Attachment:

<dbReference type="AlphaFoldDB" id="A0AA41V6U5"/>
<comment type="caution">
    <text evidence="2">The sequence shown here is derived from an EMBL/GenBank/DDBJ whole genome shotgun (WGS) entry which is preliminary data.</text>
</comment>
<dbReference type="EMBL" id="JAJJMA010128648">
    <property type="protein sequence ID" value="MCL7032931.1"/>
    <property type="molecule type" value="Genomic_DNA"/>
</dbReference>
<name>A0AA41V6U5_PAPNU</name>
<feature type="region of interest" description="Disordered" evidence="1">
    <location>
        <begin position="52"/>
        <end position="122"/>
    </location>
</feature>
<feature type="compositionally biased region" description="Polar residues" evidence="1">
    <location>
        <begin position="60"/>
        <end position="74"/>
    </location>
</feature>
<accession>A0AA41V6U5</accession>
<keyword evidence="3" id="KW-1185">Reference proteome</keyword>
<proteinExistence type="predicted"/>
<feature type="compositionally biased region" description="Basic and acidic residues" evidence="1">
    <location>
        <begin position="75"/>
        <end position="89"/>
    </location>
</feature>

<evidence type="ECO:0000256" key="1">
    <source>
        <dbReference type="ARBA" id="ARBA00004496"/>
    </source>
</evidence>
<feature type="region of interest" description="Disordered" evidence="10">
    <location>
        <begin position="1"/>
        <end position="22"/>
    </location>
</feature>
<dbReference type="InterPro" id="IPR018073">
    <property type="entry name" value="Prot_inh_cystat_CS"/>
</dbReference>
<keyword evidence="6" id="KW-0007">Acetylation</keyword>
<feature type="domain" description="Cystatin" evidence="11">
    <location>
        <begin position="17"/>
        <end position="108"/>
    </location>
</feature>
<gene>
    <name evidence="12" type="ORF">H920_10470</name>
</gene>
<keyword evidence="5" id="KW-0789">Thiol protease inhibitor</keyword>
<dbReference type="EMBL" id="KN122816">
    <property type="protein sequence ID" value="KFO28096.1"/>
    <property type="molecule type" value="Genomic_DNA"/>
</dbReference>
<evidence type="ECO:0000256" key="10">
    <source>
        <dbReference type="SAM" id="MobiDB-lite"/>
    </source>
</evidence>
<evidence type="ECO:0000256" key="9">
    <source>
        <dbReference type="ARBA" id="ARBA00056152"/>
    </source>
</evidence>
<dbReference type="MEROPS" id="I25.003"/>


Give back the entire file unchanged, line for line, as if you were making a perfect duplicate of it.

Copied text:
<dbReference type="AlphaFoldDB" id="A0AA41V6U5"/>
<comment type="caution">
    <text evidence="2">The sequence shown here is derived from an EMBL/GenBank/DDBJ whole genome shotgun (WGS) entry which is preliminary data.</text>
</comment>
<dbReference type="EMBL" id="JAJJMA010128648">
    <property type="protein sequence ID" value="MCL7032931.1"/>
    <property type="molecule type" value="Genomic_DNA"/>
</dbReference>
<name>A0AA41V6U5_PAPNU</name>
<feature type="region of interest" description="Disordered" evidence="1">
    <location>
        <begin position="52"/>
        <end position="122"/>
    </location>
</feature>
<feature type="compositionally biased region" description="Polar residues" evidence="1">
    <location>
        <begin position="60"/>
        <end position="74"/>
    </location>
</feature>
<accession>A0AA41V6U5</accession>
<keyword evidence="3" id="KW-1185">Reference proteome</keyword>
<proteinExistence type="predicted"/>
<feature type="compositionally biased region" description="Basic and acidic residues" evidence="1">
    <location>
        <begin position="75"/>
        <end position="89"/>
    </location>
</feature>

<evidence type="ECO:0000256" key="1">
    <source>
        <dbReference type="ARBA" id="ARBA00004496"/>
    </source>
</evidence>
<feature type="region of interest" description="Disordered" evidence="10">
    <location>
        <begin position="1"/>
        <end position="22"/>
    </location>
</feature>
<dbReference type="InterPro" id="IPR018073">
    <property type="entry name" value="Prot_inh_cystat_CS"/>
</dbReference>
<keyword evidence="6" id="KW-0007">Acetylation</keyword>
<feature type="domain" description="Cystatin" evidence="11">
    <location>
        <begin position="17"/>
        <end position="108"/>
    </location>
</feature>
<gene>
    <name evidence="12" type="ORF">H920_10470</name>
</gene>
<keyword evidence="5" id="KW-0789">Thiol protease inhibitor</keyword>
<dbReference type="EMBL" id="KN122816">
    <property type="protein sequence ID" value="KFO28096.1"/>
    <property type="molecule type" value="Genomic_DNA"/>
</dbReference>
<evidence type="ECO:0000256" key="10">
    <source>
        <dbReference type="SAM" id="MobiDB-lite"/>
    </source>
</evidence>
<evidence type="ECO:0000256" key="9">
    <source>
        <dbReference type="ARBA" id="ARBA00056152"/>
    </source>
</evidence>
<dbReference type="MEROPS" id="I25.003"/>